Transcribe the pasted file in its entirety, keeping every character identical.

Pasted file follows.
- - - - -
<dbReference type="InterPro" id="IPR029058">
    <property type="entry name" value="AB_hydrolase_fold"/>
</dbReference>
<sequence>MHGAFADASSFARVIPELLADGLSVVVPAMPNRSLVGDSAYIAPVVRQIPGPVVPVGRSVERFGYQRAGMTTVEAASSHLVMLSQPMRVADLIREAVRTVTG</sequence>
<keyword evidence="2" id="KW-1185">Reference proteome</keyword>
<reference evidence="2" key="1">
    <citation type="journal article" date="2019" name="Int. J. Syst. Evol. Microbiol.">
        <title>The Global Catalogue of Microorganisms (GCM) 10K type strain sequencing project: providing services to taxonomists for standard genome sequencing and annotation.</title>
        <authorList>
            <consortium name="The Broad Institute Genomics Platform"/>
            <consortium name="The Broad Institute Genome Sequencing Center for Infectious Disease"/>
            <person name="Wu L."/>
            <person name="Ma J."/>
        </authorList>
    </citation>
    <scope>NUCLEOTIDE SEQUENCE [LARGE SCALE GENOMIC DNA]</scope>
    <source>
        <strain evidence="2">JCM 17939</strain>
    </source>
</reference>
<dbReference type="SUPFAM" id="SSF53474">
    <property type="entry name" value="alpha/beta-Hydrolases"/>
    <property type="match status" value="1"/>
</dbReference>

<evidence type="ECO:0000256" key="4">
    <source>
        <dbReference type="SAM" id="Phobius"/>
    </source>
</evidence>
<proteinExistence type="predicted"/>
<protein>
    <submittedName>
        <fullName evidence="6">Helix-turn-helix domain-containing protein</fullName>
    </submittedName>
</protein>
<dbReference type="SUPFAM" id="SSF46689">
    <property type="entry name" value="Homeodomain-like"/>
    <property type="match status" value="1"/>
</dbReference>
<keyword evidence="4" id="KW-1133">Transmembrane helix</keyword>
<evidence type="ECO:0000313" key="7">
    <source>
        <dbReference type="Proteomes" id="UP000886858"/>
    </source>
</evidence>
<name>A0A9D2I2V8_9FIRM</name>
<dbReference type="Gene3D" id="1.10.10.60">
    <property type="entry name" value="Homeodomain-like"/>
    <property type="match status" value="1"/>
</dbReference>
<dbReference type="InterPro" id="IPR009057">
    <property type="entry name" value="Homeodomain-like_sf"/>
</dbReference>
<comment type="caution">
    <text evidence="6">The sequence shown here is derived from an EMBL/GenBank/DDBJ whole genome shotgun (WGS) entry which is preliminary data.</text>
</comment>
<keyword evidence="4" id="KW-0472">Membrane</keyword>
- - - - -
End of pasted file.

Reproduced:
<dbReference type="InterPro" id="IPR029058">
    <property type="entry name" value="AB_hydrolase_fold"/>
</dbReference>
<sequence>MHGAFADASSFARVIPELLADGLSVVVPAMPNRSLVGDSAYIAPVVRQIPGPVVPVGRSVERFGYQRAGMTTVEAASSHLVMLSQPMRVADLIREAVRTVTG</sequence>
<keyword evidence="2" id="KW-1185">Reference proteome</keyword>
<reference evidence="2" key="1">
    <citation type="journal article" date="2019" name="Int. J. Syst. Evol. Microbiol.">
        <title>The Global Catalogue of Microorganisms (GCM) 10K type strain sequencing project: providing services to taxonomists for standard genome sequencing and annotation.</title>
        <authorList>
            <consortium name="The Broad Institute Genomics Platform"/>
            <consortium name="The Broad Institute Genome Sequencing Center for Infectious Disease"/>
            <person name="Wu L."/>
            <person name="Ma J."/>
        </authorList>
    </citation>
    <scope>NUCLEOTIDE SEQUENCE [LARGE SCALE GENOMIC DNA]</scope>
    <source>
        <strain evidence="2">JCM 17939</strain>
    </source>
</reference>
<dbReference type="SUPFAM" id="SSF53474">
    <property type="entry name" value="alpha/beta-Hydrolases"/>
    <property type="match status" value="1"/>
</dbReference>

<evidence type="ECO:0000256" key="4">
    <source>
        <dbReference type="SAM" id="Phobius"/>
    </source>
</evidence>
<proteinExistence type="predicted"/>
<protein>
    <submittedName>
        <fullName evidence="6">Helix-turn-helix domain-containing protein</fullName>
    </submittedName>
</protein>
<dbReference type="SUPFAM" id="SSF46689">
    <property type="entry name" value="Homeodomain-like"/>
    <property type="match status" value="1"/>
</dbReference>
<keyword evidence="4" id="KW-1133">Transmembrane helix</keyword>
<evidence type="ECO:0000313" key="7">
    <source>
        <dbReference type="Proteomes" id="UP000886858"/>
    </source>
</evidence>
<name>A0A9D2I2V8_9FIRM</name>
<dbReference type="Gene3D" id="1.10.10.60">
    <property type="entry name" value="Homeodomain-like"/>
    <property type="match status" value="1"/>
</dbReference>
<dbReference type="InterPro" id="IPR009057">
    <property type="entry name" value="Homeodomain-like_sf"/>
</dbReference>
<comment type="caution">
    <text evidence="6">The sequence shown here is derived from an EMBL/GenBank/DDBJ whole genome shotgun (WGS) entry which is preliminary data.</text>
</comment>
<keyword evidence="4" id="KW-0472">Membrane</keyword>